By Ramon Wilson
10. More ‘casting’ fabrication 
3. Cder

The exhaust has been kept simple - it can be extended then if required.

With that finished it was time to get on with the inlet. The original engine as designed by Anthony Mount had the inlet steam coming up through the centre of one of the columns through a cavity in the table top and up into the steam chest, the exhaust exiting by a similar route down another column. Whether this was true to prototype I have no idea but it does seem a rather good way to condense the steam before it gets to the steam chest

It was decided to fit a more conventional one that would hopefully look in keeping.

The upright was soldered up to save material.

The hole for the throttle bar was bored to ensure a good fit and concentricity. I've had the crude looking boring bar for the best part of forty years - its done countless bores over that period but gets thinner each time - a real favourite tool.
Tapping again - this time 12BA using a small piece of 1/8 brass tube - much better than relying on loosely nipped chuck jaws.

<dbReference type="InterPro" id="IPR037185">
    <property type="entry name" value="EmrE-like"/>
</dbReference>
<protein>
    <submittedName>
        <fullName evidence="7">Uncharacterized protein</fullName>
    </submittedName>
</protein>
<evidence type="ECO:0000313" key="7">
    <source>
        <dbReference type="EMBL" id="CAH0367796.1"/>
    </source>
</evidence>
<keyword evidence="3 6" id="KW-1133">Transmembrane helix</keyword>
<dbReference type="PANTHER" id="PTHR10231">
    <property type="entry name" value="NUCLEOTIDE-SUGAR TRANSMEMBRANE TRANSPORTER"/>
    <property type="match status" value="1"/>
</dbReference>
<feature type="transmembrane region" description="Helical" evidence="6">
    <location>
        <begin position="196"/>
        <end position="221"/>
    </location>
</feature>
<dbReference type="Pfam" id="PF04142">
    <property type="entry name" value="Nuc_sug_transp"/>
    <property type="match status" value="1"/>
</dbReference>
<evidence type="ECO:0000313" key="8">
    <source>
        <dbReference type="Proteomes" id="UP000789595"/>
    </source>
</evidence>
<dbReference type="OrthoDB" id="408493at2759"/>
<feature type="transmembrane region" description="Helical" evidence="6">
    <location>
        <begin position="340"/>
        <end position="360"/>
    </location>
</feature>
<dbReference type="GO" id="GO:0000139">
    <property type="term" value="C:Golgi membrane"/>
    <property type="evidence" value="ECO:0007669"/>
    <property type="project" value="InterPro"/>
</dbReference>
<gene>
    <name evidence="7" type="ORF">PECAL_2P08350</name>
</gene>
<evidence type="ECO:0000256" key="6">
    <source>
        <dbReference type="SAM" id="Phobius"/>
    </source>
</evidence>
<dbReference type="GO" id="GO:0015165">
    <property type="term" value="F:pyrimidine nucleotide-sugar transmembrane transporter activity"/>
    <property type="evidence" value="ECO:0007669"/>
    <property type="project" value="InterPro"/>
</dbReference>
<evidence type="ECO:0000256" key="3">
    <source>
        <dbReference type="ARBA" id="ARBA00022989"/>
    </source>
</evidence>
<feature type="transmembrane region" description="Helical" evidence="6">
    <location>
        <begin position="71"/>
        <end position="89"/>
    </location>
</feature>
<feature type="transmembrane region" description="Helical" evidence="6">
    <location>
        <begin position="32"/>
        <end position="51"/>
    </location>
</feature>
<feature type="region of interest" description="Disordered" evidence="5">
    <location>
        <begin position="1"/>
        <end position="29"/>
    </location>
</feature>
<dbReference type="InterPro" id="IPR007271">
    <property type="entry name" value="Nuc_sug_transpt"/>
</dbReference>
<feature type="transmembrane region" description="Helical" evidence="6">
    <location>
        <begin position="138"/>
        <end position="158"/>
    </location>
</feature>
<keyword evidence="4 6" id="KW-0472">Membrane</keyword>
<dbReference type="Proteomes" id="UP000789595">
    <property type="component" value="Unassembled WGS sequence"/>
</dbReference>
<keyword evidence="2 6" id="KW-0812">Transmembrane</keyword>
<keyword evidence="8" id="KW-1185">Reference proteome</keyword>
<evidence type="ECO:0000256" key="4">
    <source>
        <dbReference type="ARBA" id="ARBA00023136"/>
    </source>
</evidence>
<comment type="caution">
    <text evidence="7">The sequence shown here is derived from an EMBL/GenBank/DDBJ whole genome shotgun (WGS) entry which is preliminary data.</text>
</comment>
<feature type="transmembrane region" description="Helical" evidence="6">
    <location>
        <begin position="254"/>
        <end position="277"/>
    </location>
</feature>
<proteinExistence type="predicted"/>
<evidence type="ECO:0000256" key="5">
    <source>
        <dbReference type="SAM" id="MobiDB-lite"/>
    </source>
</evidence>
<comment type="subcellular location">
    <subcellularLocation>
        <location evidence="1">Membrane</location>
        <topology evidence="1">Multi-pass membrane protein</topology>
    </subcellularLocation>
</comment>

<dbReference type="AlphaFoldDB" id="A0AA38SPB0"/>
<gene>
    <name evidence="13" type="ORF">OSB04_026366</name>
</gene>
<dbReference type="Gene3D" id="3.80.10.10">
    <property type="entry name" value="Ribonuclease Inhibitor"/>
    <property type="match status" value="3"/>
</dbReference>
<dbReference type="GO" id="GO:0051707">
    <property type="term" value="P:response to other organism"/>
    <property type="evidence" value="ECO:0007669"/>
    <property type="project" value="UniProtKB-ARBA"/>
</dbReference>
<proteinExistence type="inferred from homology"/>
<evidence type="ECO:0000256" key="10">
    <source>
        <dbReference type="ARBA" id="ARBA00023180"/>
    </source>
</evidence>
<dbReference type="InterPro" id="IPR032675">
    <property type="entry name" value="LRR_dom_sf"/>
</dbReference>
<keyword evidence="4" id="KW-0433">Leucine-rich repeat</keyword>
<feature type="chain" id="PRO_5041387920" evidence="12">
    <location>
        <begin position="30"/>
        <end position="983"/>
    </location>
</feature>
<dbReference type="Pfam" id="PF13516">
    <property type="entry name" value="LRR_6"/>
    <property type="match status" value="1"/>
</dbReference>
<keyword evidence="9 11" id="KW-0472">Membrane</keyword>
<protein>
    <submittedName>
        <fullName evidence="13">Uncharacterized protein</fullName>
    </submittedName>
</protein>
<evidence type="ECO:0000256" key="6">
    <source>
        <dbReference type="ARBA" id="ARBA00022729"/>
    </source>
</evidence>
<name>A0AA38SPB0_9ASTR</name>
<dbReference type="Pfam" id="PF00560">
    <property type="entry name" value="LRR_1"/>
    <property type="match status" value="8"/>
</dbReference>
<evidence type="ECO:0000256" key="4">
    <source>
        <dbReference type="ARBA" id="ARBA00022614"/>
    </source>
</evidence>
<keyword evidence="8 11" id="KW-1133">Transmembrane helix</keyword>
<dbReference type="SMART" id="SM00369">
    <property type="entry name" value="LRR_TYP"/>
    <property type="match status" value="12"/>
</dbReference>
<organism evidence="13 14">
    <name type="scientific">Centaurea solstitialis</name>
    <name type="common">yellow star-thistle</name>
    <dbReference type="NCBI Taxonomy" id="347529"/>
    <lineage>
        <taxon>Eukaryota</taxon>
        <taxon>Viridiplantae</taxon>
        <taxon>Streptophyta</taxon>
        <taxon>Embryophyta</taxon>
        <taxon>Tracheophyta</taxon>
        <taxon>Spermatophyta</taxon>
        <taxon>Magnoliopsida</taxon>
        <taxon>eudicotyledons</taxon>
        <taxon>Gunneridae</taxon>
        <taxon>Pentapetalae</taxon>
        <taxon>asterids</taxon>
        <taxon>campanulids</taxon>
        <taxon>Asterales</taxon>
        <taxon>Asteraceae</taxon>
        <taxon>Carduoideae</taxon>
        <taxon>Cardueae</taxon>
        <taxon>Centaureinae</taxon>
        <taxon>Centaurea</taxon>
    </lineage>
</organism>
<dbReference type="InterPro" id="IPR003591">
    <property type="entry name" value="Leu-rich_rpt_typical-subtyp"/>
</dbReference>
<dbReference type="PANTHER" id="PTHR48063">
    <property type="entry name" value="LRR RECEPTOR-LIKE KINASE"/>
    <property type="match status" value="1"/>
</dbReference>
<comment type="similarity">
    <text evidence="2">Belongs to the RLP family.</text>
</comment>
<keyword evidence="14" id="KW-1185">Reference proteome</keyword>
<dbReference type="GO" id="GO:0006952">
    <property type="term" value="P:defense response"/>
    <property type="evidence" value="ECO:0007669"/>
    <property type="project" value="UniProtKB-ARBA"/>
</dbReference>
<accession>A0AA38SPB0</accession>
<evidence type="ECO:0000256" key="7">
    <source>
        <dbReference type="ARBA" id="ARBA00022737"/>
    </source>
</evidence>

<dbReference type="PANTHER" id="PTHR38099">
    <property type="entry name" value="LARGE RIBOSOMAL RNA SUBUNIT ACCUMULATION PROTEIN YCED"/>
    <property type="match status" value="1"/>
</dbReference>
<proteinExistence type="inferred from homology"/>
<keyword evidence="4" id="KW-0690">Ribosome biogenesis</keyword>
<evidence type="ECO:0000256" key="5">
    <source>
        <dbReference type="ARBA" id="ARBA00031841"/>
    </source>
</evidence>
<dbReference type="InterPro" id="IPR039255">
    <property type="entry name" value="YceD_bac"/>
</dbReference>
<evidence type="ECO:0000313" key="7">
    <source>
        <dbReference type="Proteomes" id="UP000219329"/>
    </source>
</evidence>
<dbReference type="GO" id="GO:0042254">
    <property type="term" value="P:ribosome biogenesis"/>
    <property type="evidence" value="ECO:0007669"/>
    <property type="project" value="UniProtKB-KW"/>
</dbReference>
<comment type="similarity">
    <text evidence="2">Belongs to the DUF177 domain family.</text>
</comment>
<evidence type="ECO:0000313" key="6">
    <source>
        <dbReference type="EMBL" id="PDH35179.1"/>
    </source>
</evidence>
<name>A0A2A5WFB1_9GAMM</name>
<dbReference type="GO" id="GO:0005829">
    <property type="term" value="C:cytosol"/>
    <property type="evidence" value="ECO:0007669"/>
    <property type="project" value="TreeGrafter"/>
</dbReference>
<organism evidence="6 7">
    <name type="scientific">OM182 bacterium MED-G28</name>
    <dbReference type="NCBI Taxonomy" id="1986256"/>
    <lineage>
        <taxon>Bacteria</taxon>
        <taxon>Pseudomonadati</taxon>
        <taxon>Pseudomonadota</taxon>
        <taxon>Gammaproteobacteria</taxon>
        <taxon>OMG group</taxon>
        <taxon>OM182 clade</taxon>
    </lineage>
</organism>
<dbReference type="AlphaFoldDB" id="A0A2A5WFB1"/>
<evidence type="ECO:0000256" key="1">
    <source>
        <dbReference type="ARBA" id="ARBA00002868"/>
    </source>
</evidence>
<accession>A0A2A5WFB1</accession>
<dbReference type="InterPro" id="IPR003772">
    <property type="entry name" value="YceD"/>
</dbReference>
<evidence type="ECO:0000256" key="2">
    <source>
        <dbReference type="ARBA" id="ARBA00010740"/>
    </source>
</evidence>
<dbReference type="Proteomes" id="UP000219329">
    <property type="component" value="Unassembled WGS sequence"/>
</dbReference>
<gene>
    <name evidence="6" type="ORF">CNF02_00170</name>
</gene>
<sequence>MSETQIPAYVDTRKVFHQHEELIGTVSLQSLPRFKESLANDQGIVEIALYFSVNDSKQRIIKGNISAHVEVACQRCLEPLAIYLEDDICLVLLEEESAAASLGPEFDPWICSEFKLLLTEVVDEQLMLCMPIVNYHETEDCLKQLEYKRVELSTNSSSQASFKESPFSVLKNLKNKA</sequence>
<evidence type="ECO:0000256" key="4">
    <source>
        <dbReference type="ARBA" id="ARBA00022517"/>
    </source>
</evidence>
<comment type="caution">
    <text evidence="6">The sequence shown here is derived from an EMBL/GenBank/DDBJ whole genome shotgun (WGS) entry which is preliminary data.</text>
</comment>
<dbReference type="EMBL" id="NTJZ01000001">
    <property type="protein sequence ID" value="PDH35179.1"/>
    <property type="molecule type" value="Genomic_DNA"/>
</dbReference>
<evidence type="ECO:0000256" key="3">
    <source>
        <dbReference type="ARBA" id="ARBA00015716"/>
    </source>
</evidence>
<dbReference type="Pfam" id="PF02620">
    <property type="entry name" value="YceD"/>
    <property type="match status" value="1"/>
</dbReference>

'Less haste more speed!' These two sides were 90degrees out of phase.
Fortunately there was enough left to come off the remaining sides to elicit a repair.
Cleaned up and parted off it's ready for the next stage. ‘Casting’ finish again applied with a Burgess engraving tool.
As mentioned previously the OD steam inlet valve was a might too tight.
But by reducing it's length and fettling a shade off the rear face plus a tad off the valve rod arm it just scrapes in. (This is at the bottom of the stroke)
It's even tighter here - haven't measured the gap but it's close. Wide enough, however.
The throttle rod, made from stainless was a devil to turn. Not particularly tough but bent all over the place as the stresses were relieved. Never considered it at the time but can stainless be stress relieved? Easily, at home, that is. It's not a material I am very familiar with in that quarter. With some judicious tweaking in the vice and a little applied science  it straightened enough to be acceptable and usable. It turns freely enough and there's an O-ring behind the end cover to help seal things.

See Part One here  - Part 2   Part 3   Part 4   Part 5  Part 6   Part 7   Part 8  Part 9 Part 10   Part 11 Part 12   Part 13   Part 14